Beyond traffic and safety issues, many of our generation’s most pressing challenges are bound in some way to our relationship with streets and the built environment: Reduced physical activity is a leading culprit of our current epidemics of obesity and chronic disease; lack of access to good places has led to widespread social isolation and depression (particularly amongst older populations); increased vehicle emissions have degraded air quality and contributed to the greenhouse gases causing climate change; and a lack of transportation options for many communities has caused uneven access to jobs, social services, healthy food options, and community interaction.
Clearly, we need to start thinking seriously about how we can reverse these trends and begin turning streets back into places—into destinations for culture, creativity, and community. If streets have “lost their importance in terms of their share of land,” and their “prominent role in shaping the culture and history of cities,” as indicated in a 2013 UNHabitat report, then how did we move so far away from this ideal?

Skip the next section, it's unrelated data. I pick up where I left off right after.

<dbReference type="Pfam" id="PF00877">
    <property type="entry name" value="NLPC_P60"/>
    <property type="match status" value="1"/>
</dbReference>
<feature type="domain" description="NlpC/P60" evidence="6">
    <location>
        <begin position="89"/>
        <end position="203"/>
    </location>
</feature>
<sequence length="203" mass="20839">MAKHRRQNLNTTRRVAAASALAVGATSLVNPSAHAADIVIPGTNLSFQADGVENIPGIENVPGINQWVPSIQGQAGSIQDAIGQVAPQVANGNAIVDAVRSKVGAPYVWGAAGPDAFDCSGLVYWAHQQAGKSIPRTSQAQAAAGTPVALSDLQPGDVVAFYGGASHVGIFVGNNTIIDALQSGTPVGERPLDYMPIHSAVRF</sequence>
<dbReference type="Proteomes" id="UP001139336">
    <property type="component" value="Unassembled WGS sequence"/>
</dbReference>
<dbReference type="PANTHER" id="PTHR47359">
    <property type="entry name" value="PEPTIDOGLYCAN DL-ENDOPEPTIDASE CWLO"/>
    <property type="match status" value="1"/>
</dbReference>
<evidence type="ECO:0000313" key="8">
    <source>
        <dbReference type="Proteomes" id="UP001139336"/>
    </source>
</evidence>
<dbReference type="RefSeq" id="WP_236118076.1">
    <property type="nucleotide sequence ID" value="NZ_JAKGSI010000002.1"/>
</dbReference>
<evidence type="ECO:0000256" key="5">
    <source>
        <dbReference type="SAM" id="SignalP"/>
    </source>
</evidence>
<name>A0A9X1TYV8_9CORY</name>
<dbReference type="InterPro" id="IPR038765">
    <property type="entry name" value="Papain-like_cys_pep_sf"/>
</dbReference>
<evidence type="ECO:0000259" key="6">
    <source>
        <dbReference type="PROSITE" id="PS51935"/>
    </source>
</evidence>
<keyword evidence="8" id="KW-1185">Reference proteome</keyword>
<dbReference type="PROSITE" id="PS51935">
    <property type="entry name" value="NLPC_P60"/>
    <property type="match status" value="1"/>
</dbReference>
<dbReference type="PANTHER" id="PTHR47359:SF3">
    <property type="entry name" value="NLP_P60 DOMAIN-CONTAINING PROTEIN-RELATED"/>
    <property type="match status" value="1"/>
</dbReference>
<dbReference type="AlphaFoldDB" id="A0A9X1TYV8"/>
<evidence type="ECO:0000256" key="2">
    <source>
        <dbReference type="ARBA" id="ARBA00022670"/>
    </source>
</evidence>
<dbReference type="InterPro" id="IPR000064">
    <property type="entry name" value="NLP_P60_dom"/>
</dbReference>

Making Room for Cars: A Brief History of the Motor-Centric City
When we build our landscape around places to go, we lose places to be.
– Rick Cole
Traffic and road capacity are not just inevitable fallouts of progress and growth. Rather, they are the results of deliberate plans to design and organize communities around the private automobile. When modernist architect Le Corbusier envisioned the urban street as a “machine for producing traffic” in 1924, congestion had already begun to cause serious problems in major cities like Paris and New York. “The congestion is so complete,” he wrote, “that in New York businessmen leave their automobiles in the outskirts and take the subway to the office. An amazing paradox!” His solution? Design streets solely around the car—eliminate pedestrians, wide boulevards, and sidewalk cafés altogether. Not only would this alleviate unwanted congestion, so his theory went, but it would also reduce social ills such as crime and public revolt.